Figure 44 QoS IPTV Classifier Configuration .............................................................................................. 52
Figure 45 QoS VoIP and IPTV Classifier Configurations ............................................................................ 53
Figure 46 Time Zone and NTP Server Settings .......................................................................................... 59
Figure 47 Enabling/Disabling HTTP, Telnet, SSH... Access ...................................................................... 60
Figure 48 Configuring the System Log for Use In Troubleshooting......................................................... 63
Figure 49 Configuring Port Mirroring to Monitor WAN Interface Traffic ................................................ 64
SmartRG © 2012
Confidential
P a g e |5
SmartRG™ Residential Gateways
Introduction
This document describes the features, functions and administration of SmartRG™ residential
gateways.
Who Should Read This User’s Manual
The information in this document is intended for Network Architects, NOC Administrators, Field
Service Technicians and other networking professionals responsible for deploying and managing
broadband access networks.
Additional Information
You may find the following documents to be helpful during your access network deployment:



SmartRG Data Sheets
SmartRG Product Release Notes
Deployment and Provisioning Presentation
Contacting SmartRG Inc.
Contact SmartRG Inc. for further assistance.
Hours of operation: Monday – Friday, 5am-6pm Pacific Time (UTC-8:00)
Support
1-360-859-1780
1-877-486-6210 (Toll free from the US & Canada)
[email protected]
Sales
1-360-859-1780
1-877-486-6210 (Toll free from the US & Canada)
[email protected]
P a g e |6
Confidential
SmartRG © 2012
SmartRG™ Residential Gateways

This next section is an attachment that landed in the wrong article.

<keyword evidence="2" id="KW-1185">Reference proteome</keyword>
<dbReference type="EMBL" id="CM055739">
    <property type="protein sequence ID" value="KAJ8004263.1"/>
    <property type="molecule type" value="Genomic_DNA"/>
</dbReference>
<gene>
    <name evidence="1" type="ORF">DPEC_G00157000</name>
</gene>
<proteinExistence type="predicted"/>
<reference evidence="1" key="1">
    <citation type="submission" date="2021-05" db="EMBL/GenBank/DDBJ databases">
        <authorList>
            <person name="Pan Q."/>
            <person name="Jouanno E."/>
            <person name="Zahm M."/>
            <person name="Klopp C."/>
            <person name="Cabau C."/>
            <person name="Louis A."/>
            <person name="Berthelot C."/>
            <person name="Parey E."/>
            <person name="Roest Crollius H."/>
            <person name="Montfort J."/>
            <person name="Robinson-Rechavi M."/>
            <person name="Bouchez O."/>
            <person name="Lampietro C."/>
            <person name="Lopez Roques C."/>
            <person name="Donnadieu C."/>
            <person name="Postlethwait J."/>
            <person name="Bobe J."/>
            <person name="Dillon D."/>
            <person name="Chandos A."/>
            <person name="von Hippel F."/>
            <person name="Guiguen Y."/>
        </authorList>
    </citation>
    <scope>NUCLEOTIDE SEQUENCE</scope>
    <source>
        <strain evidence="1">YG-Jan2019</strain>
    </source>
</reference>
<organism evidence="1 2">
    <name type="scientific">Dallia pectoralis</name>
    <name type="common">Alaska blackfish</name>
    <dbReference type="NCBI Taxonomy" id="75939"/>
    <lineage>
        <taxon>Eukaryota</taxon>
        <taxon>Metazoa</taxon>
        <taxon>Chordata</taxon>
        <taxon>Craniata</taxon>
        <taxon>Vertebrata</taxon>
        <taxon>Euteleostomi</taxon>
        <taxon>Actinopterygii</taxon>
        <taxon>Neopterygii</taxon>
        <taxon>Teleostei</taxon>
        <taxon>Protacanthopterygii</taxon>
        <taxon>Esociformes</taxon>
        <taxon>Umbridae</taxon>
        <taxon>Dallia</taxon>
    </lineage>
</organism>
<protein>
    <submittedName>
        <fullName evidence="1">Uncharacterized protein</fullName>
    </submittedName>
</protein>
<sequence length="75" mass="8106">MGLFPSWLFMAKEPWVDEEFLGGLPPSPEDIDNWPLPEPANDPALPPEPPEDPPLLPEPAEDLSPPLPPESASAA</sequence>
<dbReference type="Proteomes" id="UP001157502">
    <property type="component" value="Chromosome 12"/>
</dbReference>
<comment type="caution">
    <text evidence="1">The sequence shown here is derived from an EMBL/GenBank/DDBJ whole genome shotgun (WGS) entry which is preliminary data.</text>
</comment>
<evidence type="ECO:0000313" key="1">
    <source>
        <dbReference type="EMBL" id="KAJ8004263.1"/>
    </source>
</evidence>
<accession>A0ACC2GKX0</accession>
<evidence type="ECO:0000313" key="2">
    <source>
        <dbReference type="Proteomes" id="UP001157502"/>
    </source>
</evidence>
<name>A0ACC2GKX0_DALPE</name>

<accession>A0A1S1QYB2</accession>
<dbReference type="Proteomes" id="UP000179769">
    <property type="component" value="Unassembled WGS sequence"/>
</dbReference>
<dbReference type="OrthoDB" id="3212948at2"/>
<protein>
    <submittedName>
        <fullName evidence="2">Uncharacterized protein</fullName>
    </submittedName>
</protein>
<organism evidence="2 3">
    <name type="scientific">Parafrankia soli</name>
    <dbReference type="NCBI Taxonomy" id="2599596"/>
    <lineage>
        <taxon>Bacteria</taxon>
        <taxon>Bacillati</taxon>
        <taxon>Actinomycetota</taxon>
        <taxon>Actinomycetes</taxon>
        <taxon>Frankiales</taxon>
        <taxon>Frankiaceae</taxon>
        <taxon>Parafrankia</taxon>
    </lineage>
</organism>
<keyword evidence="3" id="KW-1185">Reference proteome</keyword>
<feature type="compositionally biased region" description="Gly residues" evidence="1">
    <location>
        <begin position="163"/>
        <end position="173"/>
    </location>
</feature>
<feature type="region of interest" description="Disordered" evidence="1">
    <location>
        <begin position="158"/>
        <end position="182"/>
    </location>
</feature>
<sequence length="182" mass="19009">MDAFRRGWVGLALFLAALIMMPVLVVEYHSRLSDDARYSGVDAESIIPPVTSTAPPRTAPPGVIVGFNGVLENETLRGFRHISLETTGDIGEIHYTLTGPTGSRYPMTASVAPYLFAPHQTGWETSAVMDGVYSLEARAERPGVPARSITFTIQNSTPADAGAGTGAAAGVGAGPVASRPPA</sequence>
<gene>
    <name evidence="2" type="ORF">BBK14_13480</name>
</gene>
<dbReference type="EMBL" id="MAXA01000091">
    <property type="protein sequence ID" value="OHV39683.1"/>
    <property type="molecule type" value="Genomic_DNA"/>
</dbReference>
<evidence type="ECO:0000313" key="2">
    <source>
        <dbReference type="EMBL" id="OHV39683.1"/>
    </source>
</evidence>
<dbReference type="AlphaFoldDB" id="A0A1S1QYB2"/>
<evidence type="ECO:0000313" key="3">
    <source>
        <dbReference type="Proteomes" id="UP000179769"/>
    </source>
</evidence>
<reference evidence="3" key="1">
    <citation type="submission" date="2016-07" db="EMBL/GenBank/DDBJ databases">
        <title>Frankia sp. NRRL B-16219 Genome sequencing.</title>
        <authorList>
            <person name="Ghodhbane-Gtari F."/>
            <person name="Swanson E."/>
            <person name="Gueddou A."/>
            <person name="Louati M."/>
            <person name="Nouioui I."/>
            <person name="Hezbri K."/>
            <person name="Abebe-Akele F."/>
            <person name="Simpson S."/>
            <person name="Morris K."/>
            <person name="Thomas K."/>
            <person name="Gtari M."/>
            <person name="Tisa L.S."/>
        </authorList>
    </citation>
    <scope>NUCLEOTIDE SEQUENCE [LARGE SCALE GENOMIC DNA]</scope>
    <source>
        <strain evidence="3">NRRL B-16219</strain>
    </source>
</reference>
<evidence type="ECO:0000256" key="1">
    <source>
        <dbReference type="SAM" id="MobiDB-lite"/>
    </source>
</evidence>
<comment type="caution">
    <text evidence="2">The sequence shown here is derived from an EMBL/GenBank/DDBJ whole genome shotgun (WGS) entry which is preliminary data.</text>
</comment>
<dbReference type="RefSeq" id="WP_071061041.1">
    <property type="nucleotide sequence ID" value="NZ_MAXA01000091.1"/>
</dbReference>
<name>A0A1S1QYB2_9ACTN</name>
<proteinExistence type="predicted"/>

SmartRG ™ Residential Gateways
Advanced Features
Connect-and-Surf (Automatic Broadband Connection Configuration)
The Connect-and-Surf feature automatically establishes a WAN connection for default configured
gateways obviating the need for manual or custom configurations. The active physical layer is
detected (ADSL, VDSL or GigE) and layer 3 connectivity is established using PPP authentication or
DHCP.
NOTE
If you prefer to configure your SmartRG’s WAN interface manually, connect a laptop to
any of the LAN ports and follow the instructions in the “Logging in to Your SmartRG™
Gateway” and “Use Case: Creating WAN Connections for Internet Access and Remote
Management” sections. Do NOT connect the WAN interface cable until after the
configuration is completed.
Activation (Automatic ACS Connection Configuration)
SmartRG gateways are designed to discover their service provider specific ACS management
settings without the use of custom firmware. SmartRG Inc. maintains an activation server that
associates a device’s MAC address with its service provider’s ACS settings. SmartRG gateways
contact the activation server to have their ACS settings modified upon initial power up (or after
being reset to factory default settings).
NOTE
Activation server support is provided for ALL SmartRG gateways at no additional cost.
SmartRG Inc. enters gateway MAC addresses into the activation server prior to
shipment.
SmartRG © 2012
Confidential
P a g e |7
SmartRG™ Residential Gateways
TR-069 Remote Management – Automated Configuration Server Support
With a rich TR-069 heritage and a strong commitment to standards based, remote management,
SmartRG gateways are designed for maximum interoperability with industry leading, TR-069 based
remote management systems. SmartRG gateways provide maximum remote manageability and